Saturday, December 29, 2007

Crashing the party

Christmas Tree by Albert Chevallier Tayler
Christmas Tree

The whole holiday period has been a test of endurance in a good sort of way. Not only did we move at the end of November and took over a village shop but at the same time, our usual houseguests arrived, expecting the same comforts they have been getting over the last years. The house did not disappoint; the last of our guests left today and with it some nice memories.

On Christmas Day, my friend Maggie invited us all over for Christmas lunch so this was the first year I managed to open my presents without dashing into the kitchen to check on a turkey. That was an extreme luxury and I am very grateful to my friend for that present. It was a lovely afternoon and the boys behaved really well.

My boys and their Grandad were glued to the computers and had quite a competition going as to who could get in the hotseat; no leaving your place for a minute for a cup of could guarantee that a child or even Grandad would be on the screen watching something. I am extremely proud of my Dad that he communicates with his grandchildren over MSN although he does not always understand their speak.

My DD helped me with the accounts and stem my little panic over a butter and cheese mountain as well as an ever increasing wine lake in the storeroom; we have had a great laugh about that ( just as well) and if at the end of January it has not drastically reduced we will just have to have a fabulous housewarming cheese and wine party.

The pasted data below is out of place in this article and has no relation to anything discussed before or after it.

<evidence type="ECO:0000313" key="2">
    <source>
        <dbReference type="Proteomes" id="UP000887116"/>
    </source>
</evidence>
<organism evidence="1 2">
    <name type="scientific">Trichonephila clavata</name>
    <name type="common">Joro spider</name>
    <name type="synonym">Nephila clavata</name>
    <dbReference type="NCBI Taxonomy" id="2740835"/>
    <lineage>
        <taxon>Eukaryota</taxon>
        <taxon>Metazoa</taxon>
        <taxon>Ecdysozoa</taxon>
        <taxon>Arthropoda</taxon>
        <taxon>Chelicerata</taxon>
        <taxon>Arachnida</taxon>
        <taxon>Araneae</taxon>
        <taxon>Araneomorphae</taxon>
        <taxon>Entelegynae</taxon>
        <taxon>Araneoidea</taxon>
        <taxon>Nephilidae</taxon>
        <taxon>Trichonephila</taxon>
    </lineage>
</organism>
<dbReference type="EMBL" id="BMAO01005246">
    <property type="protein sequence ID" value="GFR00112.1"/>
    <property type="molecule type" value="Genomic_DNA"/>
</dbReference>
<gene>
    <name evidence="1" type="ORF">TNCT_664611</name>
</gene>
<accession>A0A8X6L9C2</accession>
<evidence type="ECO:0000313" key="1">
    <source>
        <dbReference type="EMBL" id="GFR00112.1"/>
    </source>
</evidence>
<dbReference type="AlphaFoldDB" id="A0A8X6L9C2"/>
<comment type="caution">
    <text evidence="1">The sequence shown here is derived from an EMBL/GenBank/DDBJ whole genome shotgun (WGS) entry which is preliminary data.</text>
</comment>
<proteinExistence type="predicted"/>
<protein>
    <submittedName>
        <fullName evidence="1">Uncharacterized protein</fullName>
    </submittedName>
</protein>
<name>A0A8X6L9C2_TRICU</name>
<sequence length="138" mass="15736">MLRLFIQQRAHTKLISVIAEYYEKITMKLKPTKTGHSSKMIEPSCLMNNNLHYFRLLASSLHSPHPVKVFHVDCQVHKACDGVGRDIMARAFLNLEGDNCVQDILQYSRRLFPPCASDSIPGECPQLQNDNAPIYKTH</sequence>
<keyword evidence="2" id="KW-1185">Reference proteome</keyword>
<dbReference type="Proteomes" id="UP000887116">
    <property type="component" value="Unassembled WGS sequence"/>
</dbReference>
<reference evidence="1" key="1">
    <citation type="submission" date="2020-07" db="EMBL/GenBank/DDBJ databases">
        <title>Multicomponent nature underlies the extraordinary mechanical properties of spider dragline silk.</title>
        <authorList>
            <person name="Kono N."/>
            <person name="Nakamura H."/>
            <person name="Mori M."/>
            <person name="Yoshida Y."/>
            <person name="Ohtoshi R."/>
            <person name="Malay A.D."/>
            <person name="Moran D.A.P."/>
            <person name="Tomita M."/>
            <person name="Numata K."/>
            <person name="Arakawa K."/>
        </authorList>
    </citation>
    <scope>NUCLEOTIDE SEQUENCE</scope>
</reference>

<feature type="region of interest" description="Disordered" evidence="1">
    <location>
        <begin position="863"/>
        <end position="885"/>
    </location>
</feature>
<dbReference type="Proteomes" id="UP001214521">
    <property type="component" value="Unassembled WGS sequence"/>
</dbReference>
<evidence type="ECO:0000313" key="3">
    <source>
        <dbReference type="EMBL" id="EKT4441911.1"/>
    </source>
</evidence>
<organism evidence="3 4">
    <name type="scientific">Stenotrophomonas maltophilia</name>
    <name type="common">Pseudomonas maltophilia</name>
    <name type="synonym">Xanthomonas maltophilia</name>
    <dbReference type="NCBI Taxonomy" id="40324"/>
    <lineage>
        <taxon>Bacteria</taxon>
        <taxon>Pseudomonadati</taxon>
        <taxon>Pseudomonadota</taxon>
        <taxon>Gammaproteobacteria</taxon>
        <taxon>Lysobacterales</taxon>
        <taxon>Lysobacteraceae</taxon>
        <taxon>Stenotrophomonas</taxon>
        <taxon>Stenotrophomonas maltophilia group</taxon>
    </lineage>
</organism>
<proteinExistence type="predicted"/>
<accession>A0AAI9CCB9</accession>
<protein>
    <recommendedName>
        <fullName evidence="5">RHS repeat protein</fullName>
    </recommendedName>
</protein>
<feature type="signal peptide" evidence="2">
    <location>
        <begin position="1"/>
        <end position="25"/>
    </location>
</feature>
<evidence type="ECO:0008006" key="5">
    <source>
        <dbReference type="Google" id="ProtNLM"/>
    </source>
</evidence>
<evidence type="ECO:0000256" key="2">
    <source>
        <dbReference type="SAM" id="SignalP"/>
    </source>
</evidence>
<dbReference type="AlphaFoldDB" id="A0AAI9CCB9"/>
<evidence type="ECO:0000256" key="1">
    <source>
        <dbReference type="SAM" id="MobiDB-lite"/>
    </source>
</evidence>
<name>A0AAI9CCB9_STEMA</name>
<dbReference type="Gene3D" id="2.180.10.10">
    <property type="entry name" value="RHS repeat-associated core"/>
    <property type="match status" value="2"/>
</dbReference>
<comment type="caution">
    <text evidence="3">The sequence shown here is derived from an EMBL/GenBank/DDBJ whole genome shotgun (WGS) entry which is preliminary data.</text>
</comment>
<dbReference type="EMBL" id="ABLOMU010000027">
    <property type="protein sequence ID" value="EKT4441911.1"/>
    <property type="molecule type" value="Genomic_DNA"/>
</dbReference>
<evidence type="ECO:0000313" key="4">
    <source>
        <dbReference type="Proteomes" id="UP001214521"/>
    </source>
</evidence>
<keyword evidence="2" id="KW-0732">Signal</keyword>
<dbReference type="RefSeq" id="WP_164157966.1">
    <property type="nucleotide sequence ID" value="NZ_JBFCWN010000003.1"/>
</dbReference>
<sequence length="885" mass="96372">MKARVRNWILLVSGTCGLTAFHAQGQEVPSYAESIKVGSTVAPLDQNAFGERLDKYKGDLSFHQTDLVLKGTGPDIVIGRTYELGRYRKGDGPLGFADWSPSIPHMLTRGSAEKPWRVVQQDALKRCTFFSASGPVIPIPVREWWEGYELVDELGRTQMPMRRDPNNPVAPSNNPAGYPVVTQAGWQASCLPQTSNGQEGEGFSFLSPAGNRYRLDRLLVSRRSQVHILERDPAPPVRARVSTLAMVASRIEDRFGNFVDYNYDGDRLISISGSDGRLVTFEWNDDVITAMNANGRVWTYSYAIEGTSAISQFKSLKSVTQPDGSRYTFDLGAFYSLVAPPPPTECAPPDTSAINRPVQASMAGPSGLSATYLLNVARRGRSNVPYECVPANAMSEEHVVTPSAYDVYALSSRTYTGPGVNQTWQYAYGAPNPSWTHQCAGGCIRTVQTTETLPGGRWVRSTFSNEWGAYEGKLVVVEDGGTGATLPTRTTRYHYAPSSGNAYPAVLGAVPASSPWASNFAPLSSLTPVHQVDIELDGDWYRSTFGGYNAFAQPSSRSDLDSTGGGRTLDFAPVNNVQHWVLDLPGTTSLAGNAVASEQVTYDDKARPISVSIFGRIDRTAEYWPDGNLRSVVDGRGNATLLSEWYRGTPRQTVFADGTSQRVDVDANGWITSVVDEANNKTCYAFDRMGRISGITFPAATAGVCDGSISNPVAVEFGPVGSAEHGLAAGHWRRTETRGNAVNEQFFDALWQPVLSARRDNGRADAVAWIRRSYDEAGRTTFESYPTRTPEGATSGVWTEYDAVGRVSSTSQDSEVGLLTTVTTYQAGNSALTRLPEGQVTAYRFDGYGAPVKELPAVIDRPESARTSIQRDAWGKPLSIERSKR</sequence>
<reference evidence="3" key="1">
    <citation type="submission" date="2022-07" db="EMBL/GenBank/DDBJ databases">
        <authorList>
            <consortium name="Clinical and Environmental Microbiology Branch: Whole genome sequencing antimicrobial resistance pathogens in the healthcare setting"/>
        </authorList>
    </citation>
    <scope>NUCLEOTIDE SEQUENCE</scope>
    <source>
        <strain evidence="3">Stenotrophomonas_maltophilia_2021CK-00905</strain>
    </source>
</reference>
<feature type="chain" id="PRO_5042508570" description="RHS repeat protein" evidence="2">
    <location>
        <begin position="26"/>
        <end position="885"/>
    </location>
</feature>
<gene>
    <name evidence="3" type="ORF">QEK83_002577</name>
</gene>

On Boxing Day, DD and I left the house for a bit of girl quality time and drove for ages to find a place open to have a cup of tea and a piece of cake. After a round tour of the coast and usual haunts we decided on the pub next door as a last resort but came upon a Manor House we had visited in the summer. It looked hopeful; cars and lights. We had been there before for refreshments and music and were greeted by a lovely man, holding a cup of tea and helping himself to a piece of cake. I enquired politely if we could have a cup of tea and was told that yes, I could, we could but we had just entered a private Christmas music weekend. We could have a cup of tea and cake if we could put up with him telling us about the wailing ghost, the priest hole, the facade and the open fire, the hidden doors in the panelling etc. You get the picture. We were enthralled to have partaken in some intelligent conversation with musical people; we basically had a lot of fun while at home, the folks would be waiting for their next meal to be cooked. Having established that a teaplace on Boxing Day in this area could make a fortune, we did find some fun in the most unexpected place and agreed that there is still some hospitality to be found too. Having told the volunteer where the shop is, I guess it is not inconceivable that one day, I will be entertaining thirsty morris men with a cuppa and some cake. It adds to the merriment and diversity in this area.

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